Bob Weir: This is sort of a get the bugs out night, that’s why we’re here.
Phil Lesh: Of course, if you’ve been following us for any number of years at all, you’ll realize that this happens every place we go, every time we play . . .
Bob: But if it irritates you, tonight’s gonna get you crazy.
Consider yourselves warned.
This show, the first of 1973, represents a trial run for the Alembic sound system that would eventually morph into the gargantuan Wall of Sound that the Grateful Dead would haul around during 1974. And, of course, when you say the words “Grateful Dead” and “trial run”, you know that things are going to be glitchy at best. Just to give you an example – about ten seconds into this show, half of the speakers blew up. Seriously. But the band kept playing on.
On top of the new speakers, this show also marks the debut of seven new songs (out of a total of 28 tunes), so, from a historical perspective alone, it’s one of the great ones. Add into this the fact that the Dead were starting one of the best years of their career and you’ve got the recipe for one monumental show. But is it any good? Hell yes, it’s good.
But – and there’s always a but – the issues with the sound system definitely break up the momentum of the show. There are also numerous cuts in the tape and not all of the instruments are well balanced throughout the night. You’re going to have to put up with these hiccups in order to properly enjoy what this band is laying down. Clear away your frustrations and let the music play.
I’m not going to give you a paragraph-long description of each of the new songs that the Dead busted out at this performance – if you listen to the band at all, then you’re probably very familiar with most of these, since they are all long-term staples: Row Jimmy, Loose Lucy, Here Comes Sunshine, They Love Each Other, Eyes of the World, China Doll and Wave that Flag (which would soon turn into U.S. Blues). But the surprising thing about this night is that all of these versions are really decent, and some are downright amazing, like Loose Lucy and They Love Each Other, which the band jams the hell out of, and Eyes of the World, which I’ll talk about in a bit.
But before you get to that Eyes, the Dead blast the joint with an 18 minute Playin’ in the Band that hits every right note. You can already hear the effect of the new sound system, which allowed the band, as well as the audience, to hear each other much more clearly. The interplay during Playin’ is unlike anything the band has done before, even on those masterful 1972 versions. This isn’t to say that this night’s version is better, but it’s definitely evolving, and it would reach tremendous heights during the next two years.
The second set opens with one of the best China Cat Sunflowers>I Know You Riders you’re ever going to hear. This isn’t the longest or most jammed out version, but it’s incredibly tight and everything about the playing is perfectly charged and in-sync.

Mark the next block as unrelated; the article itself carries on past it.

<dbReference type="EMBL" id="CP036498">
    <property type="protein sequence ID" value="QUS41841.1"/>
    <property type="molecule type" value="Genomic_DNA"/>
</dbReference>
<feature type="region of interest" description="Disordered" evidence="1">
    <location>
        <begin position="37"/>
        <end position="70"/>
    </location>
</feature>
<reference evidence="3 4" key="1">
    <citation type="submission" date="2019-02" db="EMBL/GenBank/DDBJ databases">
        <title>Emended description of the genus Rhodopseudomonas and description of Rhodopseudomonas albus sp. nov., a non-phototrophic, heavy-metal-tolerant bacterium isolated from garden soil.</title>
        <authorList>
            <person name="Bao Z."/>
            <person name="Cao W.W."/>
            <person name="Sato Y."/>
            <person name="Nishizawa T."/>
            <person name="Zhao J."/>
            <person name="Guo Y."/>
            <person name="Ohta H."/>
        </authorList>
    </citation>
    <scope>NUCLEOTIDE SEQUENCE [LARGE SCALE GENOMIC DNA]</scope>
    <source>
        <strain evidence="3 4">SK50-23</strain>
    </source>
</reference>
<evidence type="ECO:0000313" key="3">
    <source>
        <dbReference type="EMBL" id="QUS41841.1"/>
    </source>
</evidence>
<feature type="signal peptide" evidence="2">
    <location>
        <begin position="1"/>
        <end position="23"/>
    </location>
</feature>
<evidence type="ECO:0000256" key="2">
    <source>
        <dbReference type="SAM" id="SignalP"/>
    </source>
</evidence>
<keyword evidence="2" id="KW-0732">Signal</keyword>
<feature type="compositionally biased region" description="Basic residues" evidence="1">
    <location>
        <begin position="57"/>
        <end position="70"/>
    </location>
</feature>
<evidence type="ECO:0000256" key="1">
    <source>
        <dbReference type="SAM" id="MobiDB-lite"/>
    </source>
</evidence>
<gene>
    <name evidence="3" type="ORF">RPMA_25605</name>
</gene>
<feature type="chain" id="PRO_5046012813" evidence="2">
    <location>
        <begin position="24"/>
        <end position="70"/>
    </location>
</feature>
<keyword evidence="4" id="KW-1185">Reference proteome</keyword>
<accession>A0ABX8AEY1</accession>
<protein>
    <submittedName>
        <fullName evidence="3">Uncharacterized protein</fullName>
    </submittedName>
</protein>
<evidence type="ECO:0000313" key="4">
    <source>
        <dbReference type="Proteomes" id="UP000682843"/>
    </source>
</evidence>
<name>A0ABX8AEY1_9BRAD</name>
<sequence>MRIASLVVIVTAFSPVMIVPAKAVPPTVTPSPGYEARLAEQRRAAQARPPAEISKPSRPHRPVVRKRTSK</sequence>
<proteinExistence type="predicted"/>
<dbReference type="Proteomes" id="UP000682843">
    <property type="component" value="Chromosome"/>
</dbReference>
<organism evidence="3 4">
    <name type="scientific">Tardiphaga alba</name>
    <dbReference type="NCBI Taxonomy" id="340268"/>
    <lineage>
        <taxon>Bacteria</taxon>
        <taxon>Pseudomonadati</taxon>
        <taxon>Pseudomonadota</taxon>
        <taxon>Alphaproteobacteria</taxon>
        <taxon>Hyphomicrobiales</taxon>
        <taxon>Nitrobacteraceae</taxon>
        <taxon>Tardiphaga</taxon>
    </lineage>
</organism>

After a few more songs, we’re into Eyes of the World. Keep in mind, this is the first time that the Grateful Dead ever played this song live (they would play it another 380 times), and it is, in my very humble opinion, one of the top five versions, if not the best. The boys simply attack this song from the very first note as if they have been playing it for ages. All of the members are highly dialed in and engaged – there is no meandering noodling or rhythmic variations – it’s a straightforward, highly intricate performance that clocks in at over 18 minutes, none of them wasted.
From here, there is a smooth transition into China Doll, another new song. In context, it’s a perfect choice and the vocals are spot on, with the band rising powerfully behind the singers as they come to a close. We even have a nascent version of that beautiful closing guitar solo that Jerry would perfect as time goes on. Almost perfection.
The final fifth of the show is filled with up-tempo rockers (plus Ramble on Rose and Box of Rain) and is a very, very long play down from the highs of the middle portion of the night. As time would go on, this closing segment of a typical Grateful Dead concert (the time from the end of the really jammy stuff until the end) would contract significantly, but for tonight, I’m sure everyone enjoyed the opportunity to boogie their butts off after being seared by an hour + of pure lysergic lightning.
Sometimes these super popular shows are a little overrated – they became popular because you could actually find tapes of them, not because of the quality of the playing. (Like many, this was one of my first tapes, and probably the first show I heard from 1973). However, in this case, all of the praise heaped upon this night is clearly well-deserved. You have top notch playing and a bunch of new songs. What more could you want?
Listen to a recording that is much better than the copy I owned here: https://archive.org/details/gd1973-02-09.sbd.ashley.12571.shnf